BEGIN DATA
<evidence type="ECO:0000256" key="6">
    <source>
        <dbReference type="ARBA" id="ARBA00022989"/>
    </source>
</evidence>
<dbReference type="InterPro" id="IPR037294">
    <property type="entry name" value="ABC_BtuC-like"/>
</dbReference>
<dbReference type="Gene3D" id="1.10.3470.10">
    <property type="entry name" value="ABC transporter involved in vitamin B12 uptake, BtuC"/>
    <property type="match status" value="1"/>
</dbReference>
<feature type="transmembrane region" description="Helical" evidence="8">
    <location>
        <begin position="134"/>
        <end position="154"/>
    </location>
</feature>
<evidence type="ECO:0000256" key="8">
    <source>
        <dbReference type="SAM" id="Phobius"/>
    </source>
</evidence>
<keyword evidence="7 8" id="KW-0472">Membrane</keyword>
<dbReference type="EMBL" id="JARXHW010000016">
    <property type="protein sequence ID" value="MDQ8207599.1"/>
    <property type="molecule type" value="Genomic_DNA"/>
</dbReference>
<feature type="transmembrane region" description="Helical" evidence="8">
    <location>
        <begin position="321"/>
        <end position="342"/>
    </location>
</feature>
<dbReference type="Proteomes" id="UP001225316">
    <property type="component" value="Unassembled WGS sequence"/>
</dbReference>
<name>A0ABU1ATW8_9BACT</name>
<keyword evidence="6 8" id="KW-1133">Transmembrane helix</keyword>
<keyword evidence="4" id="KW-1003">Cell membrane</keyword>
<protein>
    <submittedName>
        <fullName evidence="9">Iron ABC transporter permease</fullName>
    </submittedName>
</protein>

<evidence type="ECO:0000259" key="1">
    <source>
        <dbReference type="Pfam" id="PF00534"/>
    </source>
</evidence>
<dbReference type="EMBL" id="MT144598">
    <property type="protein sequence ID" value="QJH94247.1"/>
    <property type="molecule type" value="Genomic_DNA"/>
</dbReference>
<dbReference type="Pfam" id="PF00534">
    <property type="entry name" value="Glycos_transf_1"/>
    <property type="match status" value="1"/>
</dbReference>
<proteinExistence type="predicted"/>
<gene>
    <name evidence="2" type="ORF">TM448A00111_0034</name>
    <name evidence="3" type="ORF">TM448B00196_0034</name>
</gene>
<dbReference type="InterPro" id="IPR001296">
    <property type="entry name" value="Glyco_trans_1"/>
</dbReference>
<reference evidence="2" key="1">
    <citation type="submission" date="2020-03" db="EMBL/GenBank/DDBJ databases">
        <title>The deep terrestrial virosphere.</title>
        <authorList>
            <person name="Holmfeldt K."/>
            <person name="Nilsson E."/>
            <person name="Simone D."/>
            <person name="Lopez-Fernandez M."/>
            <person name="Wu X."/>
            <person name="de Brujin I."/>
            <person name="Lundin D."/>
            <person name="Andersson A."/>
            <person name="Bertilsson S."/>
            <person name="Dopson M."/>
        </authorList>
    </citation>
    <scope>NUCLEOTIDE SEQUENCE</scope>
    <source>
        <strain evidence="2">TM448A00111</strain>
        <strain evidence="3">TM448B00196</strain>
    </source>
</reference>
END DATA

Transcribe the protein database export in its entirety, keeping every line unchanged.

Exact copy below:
<evidence type="ECO:0000256" key="6">
    <source>
        <dbReference type="ARBA" id="ARBA00022989"/>
    </source>
</evidence>
<dbReference type="InterPro" id="IPR037294">
    <property type="entry name" value="ABC_BtuC-like"/>
</dbReference>
<dbReference type="Gene3D" id="1.10.3470.10">
    <property type="entry name" value="ABC transporter involved in vitamin B12 uptake, BtuC"/>
    <property type="match status" value="1"/>
</dbReference>
<feature type="transmembrane region" description="Helical" evidence="8">
    <location>
        <begin position="134"/>
        <end position="154"/>
    </location>
</feature>
<evidence type="ECO:0000256" key="8">
    <source>
        <dbReference type="SAM" id="Phobius"/>
    </source>
</evidence>
<keyword evidence="7 8" id="KW-0472">Membrane</keyword>
<dbReference type="EMBL" id="JARXHW010000016">
    <property type="protein sequence ID" value="MDQ8207599.1"/>
    <property type="molecule type" value="Genomic_DNA"/>
</dbReference>
<feature type="transmembrane region" description="Helical" evidence="8">
    <location>
        <begin position="321"/>
        <end position="342"/>
    </location>
</feature>
<dbReference type="Proteomes" id="UP001225316">
    <property type="component" value="Unassembled WGS sequence"/>
</dbReference>
<name>A0ABU1ATW8_9BACT</name>
<keyword evidence="6 8" id="KW-1133">Transmembrane helix</keyword>
<keyword evidence="4" id="KW-1003">Cell membrane</keyword>
<protein>
    <submittedName>
        <fullName evidence="9">Iron ABC transporter permease</fullName>
    </submittedName>
</protein>

<evidence type="ECO:0000259" key="1">
    <source>
        <dbReference type="Pfam" id="PF00534"/>
    </source>
</evidence>
<dbReference type="EMBL" id="MT144598">
    <property type="protein sequence ID" value="QJH94247.1"/>
    <property type="molecule type" value="Genomic_DNA"/>
</dbReference>
<dbReference type="Pfam" id="PF00534">
    <property type="entry name" value="Glycos_transf_1"/>
    <property type="match status" value="1"/>
</dbReference>
<proteinExistence type="predicted"/>
<gene>
    <name evidence="2" type="ORF">TM448A00111_0034</name>
    <name evidence="3" type="ORF">TM448B00196_0034</name>
</gene>
<dbReference type="InterPro" id="IPR001296">
    <property type="entry name" value="Glyco_trans_1"/>
</dbReference>
<reference evidence="2" key="1">
    <citation type="submission" date="2020-03" db="EMBL/GenBank/DDBJ databases">
        <title>The deep terrestrial virosphere.</title>
        <authorList>
            <person name="Holmfeldt K."/>
            <person name="Nilsson E."/>
            <person name="Simone D."/>
            <person name="Lopez-Fernandez M."/>
            <person name="Wu X."/>
            <person name="de Brujin I."/>
            <person name="Lundin D."/>
            <person name="Andersson A."/>
            <person name="Bertilsson S."/>
            <person name="Dopson M."/>
        </authorList>
    </citation>
    <scope>NUCLEOTIDE SEQUENCE</scope>
    <source>
        <strain evidence="2">TM448A00111</strain>
        <strain evidence="3">TM448B00196</strain>
    </source>
</reference>